At a seminar hosted by right-of-center think tank the Progress and Freedom Foundation, senior lawyers with Goldman Sachs Group Inc. (GS), Johnson & Johnson (JNJ) and Microsoft Corp. (MSFT) were all in agreement that it seems increasingly likely that Congress will pass some form of reform to the country's patent laws.
CNN also noted:
A bill that has the support of lawmakers on both sides of the aisle in both houses of Congress - a rare achievement - is winding its way through the legislative process.
While it so far has not encountered any real opposition, the legislation likely faces substantial redrafting before it reaches either chamber floor for a full debate and vote.
There are a number of controversial aspects to the bill, including an attempt to provide more stringent guidance to judges when they are determining damages against patent infringers, and plans for a two-stage system for challenging patents after they are granted. [IPBiz: apportionment of damages AND post-grant opposition.]
Of applications, John Whealan said that in 2006, the Patent Office received around 400,000 applications for new patents, a far greater number than could realistically be processed by government officials. IPBiz query: and why didn't the USPTO have enough people to do its job? Whealan suggested that were the application fee to be increased from its current $ 1,000 to $5,000 or $10,000, it could deter some of the less genuine applicants.
Separately, IPBiz got a chuckle over an article by June Arney at the Baltimore Sun entitled Law firms on hunt for patent attorneys.
The text included:
There are multiple reasons for the high demand and scant supply of attorneys schooled in the intricacies of patent law, and they are rooted in an explosion in the number of applications and patents issued over two decades.
Applications have more than tripled in that time, to more than 440,000 last year, with about 184,000 patents being issued, according to the U.S. Patent and Trademark Office.
Meanwhile, about 3 percent of the nation's 1.1 million active lawyers specialize in the demanding field, which requires scientific or technical expertise in addition to a law degree. Patent lawyers also must pass a specialized test on top of the regular bar exam. Maryland has about 230 intellectual property lawyers, according to the state bar association. [IPBiz: 3% would be 33,000]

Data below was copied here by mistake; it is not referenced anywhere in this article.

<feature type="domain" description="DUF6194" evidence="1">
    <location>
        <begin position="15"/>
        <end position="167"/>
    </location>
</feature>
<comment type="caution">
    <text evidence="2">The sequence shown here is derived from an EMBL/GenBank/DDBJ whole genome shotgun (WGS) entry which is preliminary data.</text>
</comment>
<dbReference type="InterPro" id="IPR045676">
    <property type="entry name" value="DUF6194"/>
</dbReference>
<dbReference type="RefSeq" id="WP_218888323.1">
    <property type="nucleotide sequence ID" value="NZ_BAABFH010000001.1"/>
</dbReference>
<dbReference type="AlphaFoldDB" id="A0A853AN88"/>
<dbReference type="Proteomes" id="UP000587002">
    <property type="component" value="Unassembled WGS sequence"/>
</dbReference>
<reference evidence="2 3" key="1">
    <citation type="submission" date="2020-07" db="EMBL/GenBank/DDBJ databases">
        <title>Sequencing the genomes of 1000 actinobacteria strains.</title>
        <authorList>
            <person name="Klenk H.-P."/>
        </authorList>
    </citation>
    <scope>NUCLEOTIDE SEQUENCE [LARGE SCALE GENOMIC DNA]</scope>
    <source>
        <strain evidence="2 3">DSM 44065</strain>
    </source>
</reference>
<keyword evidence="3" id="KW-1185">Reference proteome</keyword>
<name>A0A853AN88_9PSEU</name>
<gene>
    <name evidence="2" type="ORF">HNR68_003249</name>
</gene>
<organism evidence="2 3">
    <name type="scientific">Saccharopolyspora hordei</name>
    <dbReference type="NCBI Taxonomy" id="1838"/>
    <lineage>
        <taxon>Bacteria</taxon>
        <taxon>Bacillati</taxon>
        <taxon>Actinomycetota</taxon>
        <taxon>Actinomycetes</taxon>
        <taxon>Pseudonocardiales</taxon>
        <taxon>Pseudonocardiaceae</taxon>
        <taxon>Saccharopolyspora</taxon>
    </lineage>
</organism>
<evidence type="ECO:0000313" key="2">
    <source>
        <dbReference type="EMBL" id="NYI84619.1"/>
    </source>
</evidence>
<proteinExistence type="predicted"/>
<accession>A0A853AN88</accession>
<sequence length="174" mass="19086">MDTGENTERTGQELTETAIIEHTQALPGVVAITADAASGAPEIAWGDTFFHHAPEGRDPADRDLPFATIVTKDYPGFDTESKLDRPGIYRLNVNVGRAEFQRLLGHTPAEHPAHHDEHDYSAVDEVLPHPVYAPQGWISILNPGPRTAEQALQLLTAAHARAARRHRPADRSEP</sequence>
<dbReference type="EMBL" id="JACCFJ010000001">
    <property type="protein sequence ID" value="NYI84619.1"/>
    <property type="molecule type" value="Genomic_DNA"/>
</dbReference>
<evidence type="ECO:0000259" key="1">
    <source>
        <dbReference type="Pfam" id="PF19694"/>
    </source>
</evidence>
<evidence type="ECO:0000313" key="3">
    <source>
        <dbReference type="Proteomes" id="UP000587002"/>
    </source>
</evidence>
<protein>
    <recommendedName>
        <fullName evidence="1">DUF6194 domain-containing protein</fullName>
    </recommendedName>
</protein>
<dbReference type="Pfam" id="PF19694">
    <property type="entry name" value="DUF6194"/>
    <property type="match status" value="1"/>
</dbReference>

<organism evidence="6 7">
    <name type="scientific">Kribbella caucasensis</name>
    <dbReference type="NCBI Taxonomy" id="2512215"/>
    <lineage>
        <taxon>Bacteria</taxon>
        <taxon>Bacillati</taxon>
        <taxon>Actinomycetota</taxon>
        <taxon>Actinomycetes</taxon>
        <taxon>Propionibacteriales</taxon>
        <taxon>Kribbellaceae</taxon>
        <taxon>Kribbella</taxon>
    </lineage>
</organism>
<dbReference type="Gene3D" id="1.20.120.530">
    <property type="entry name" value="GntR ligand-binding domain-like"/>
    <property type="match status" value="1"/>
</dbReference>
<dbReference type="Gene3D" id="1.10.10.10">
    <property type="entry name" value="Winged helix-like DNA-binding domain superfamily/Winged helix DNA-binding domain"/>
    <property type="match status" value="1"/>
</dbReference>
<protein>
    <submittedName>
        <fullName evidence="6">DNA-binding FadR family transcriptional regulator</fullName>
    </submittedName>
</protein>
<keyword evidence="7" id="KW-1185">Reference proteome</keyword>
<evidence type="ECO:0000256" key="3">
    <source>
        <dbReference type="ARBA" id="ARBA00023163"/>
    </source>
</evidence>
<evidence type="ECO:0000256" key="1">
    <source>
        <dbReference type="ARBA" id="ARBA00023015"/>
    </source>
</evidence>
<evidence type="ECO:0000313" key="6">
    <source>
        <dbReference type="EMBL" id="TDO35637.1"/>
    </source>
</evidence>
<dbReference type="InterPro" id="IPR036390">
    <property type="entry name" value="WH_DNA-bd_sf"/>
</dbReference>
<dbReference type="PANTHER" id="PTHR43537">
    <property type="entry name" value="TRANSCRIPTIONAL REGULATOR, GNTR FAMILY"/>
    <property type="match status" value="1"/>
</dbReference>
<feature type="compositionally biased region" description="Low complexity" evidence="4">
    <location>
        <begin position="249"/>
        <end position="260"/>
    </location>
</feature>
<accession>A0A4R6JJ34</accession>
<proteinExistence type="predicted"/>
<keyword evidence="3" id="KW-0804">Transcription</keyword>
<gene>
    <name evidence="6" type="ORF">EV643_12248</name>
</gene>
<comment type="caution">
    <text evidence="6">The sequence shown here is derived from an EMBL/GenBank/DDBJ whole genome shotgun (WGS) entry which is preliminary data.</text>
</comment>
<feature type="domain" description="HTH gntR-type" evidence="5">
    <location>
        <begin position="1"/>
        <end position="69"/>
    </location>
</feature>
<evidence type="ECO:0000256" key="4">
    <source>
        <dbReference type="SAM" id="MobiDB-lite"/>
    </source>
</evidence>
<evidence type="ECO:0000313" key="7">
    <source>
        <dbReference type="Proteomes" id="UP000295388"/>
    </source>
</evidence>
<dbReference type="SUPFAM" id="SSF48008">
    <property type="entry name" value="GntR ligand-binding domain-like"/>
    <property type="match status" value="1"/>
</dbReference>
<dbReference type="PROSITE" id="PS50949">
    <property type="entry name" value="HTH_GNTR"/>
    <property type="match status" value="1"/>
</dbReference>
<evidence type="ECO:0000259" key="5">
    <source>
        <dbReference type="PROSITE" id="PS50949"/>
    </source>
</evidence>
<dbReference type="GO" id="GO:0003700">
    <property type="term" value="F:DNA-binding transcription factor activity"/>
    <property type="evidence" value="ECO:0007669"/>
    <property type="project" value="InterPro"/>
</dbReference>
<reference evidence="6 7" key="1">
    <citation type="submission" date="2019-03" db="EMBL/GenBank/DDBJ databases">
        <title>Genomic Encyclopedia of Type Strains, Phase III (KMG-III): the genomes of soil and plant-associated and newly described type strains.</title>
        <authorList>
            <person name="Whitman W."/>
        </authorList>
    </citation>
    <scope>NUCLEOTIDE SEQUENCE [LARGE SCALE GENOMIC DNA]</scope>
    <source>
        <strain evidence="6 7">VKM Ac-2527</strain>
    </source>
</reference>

The article quotes Avis Caravello:
But the demand for patent lawyers vastly outweighs the supply, she said.
"If I had the right ones, I could place as many as there were hours in the day," said Caravello, a lawyer and principal at the search consultant firm that bears her name. "When I get a candidate like that, it really is 'Where do you want to work?'"
The article also noted:
Paychecks reflect the high value placed on these specialized lawyers. An IP partner at a top firm typically is hired at $700,000 or $800,000, even $1 million a year, with the most meager book of business - the work that comes with them, Caravello said. First-year associates at large firms can expect a 10 percent to 15 percent premium over base pay of about $160,000.
Firms opening new IP offices typically are given war chests by their home offices so they can sweeten offers with signing bonuses or whatever it might take, Caravello said.
One even has text from Ocean Tomo:
James E. Malackowski, chief executive of Ocean Tomo LLC, an intellectual property investment bank, said he believes that the demand for IP lawyers will continue, reflecting a shift in the nation's economic base.
"I don't think in the next five years you're going to see any slowing," he said. "We really have gone through an intellectual revolution much like the industrial revolution of 100 years ago. IP is not a flash in the pan like some would say the hopeful business models of the dot-com era were."
IPBiz notes that intelproplaw has 50 job openings since June 4, 2007 (which includes many for patent agents and other non-lawyers) and of which many are re-cycled from previous dates. Not one posting was for a job in Baltimore, but there was an opening for the position of Assistant Attorney General in The Republic of Palau. There is a June 22 posting from Lee & Hayes in Spokane, which includes the text: According to salary.com, the cost-of-living in a place such as San Jose, CA is about 40% higher than it is in Spokane. Pearl Cohen has an opening for "patent assistant" and Monsanto has an opening for "patent scientist" in Ankeny, Iowa.
"When you have a really good candidate who everyone wants, you don't want to lose out over a couple hundred thousand dollars," she said.